DevOps is not just automation …
- Highly evolved firms are far more likely to have implemented extensive and pervasive automation, but being good at automation does not make you good at DevOps.
- 90% of respondents with highly evolved DevOps practices report their team has automated most repetitive tasks.
- 97% of respondents with highly evolved DevOps practices agree that automation improves the quality of their work.
- 62% of organizations stuck in mid-evolution report high levels of automation.
… and DevOps is not the cloud
- Almost everyone is using the cloud, but most people are using it poorly. However, highly evolved DevOps teams are using it well.
- Organizations should not expect to become highly evolved just because they use cloud and automation.
- While 2 in 3 respondents report using public cloud, only 1 in 4 are using cloud to its full potential.
- 65% of mid-evolution organizations report using public cloud, yet only 20% of them are using cloud to its full potential.
- While cloud and automation are important, organizations also need to address organizational and team aspects, namely helping teams clarify their mission, primary customers, interfaces, and what makes for healthy interactions with others.
Team identities and clear interaction paradigms matter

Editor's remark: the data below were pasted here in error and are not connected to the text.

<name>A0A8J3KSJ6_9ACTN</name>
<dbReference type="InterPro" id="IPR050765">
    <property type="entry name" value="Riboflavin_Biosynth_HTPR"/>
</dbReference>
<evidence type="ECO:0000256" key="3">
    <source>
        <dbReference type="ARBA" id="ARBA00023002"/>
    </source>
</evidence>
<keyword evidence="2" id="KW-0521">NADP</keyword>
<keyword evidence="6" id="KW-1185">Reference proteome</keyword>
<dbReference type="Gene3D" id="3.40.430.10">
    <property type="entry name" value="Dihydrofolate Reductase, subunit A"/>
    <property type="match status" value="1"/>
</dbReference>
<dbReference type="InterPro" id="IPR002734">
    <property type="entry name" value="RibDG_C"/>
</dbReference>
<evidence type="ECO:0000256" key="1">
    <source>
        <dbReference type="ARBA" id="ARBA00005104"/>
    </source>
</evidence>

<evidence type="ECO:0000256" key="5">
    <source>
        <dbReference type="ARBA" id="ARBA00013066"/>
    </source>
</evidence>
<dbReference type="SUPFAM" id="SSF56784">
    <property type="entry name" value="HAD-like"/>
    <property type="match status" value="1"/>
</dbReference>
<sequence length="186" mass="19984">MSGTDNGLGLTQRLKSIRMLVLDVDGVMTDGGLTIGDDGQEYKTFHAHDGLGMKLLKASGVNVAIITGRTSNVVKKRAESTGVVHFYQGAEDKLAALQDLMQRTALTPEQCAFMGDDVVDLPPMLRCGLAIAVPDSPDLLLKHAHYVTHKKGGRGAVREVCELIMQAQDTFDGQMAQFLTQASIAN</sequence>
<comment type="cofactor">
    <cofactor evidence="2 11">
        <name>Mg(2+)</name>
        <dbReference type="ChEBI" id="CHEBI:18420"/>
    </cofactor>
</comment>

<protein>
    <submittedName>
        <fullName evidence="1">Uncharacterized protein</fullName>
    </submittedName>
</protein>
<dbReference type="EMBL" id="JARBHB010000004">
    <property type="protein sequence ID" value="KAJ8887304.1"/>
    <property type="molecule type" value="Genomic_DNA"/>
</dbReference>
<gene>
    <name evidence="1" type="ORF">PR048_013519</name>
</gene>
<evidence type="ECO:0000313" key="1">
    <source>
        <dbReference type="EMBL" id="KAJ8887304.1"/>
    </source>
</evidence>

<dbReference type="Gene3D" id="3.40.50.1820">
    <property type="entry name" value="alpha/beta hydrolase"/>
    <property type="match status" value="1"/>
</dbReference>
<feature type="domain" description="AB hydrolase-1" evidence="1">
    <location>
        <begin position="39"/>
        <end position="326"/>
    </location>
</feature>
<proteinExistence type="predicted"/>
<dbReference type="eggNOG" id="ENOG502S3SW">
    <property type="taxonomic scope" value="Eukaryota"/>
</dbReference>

- Enterprises are held back from evolving to the highest levels by organizational structure and dynamics.
- Highly evolved firms use a combination of stream-aligned teams and platform teams as the most effective way to manage team cognitive load at scale, and they have a small number of team types whose role and responsibilities are clearly understood by their adjacent teams.
- 91% of highly evolved teams report a clear understanding of their responsibilities to other teams compared to only 46% of low-evolution teams.
- 89% of highly evolved teams report members of their own team have clear roles, plans, and goals for their work, compared to just 46% of low‑evolution teams.
- While more than 3/4 (77%) of highly evolved teams state that teams adjacent to their own team have a clear understanding of their responsibilities as they relate to their own team, only 1/3 of low-evolution teams claim the same.
Cultural blockers are keeping mid-evolution firms stuck in the middle
- Challenges related to culture are most acute among low-evolution organizations, but present persistent blockers among mid-evolution firms.
- 18% of high-evolution respondents report they have no cultural blockers.
- Among mid-level respondents, a mix of cultural blockers present themselves. 21% report their culture discourages risk and 20% state responsibilities are unclear. 18% report fast flow optimization is not a priority, while 17% cite insufficient feedback loops.
Platform teams are key to success at scale
- The existence of a platform team does not inherently unlock higher evolution DevOps; however, great platform teams scale out the benefits of DevOps initiatives.
- Platform team adoption differentiates those toward the higher end of mid-level evolution from those toward the lower end, with 65% of those toward the higher end (“high-mid”) using self-service platforms and only 40% of those toward the lower end (“low-mid”) saying the same.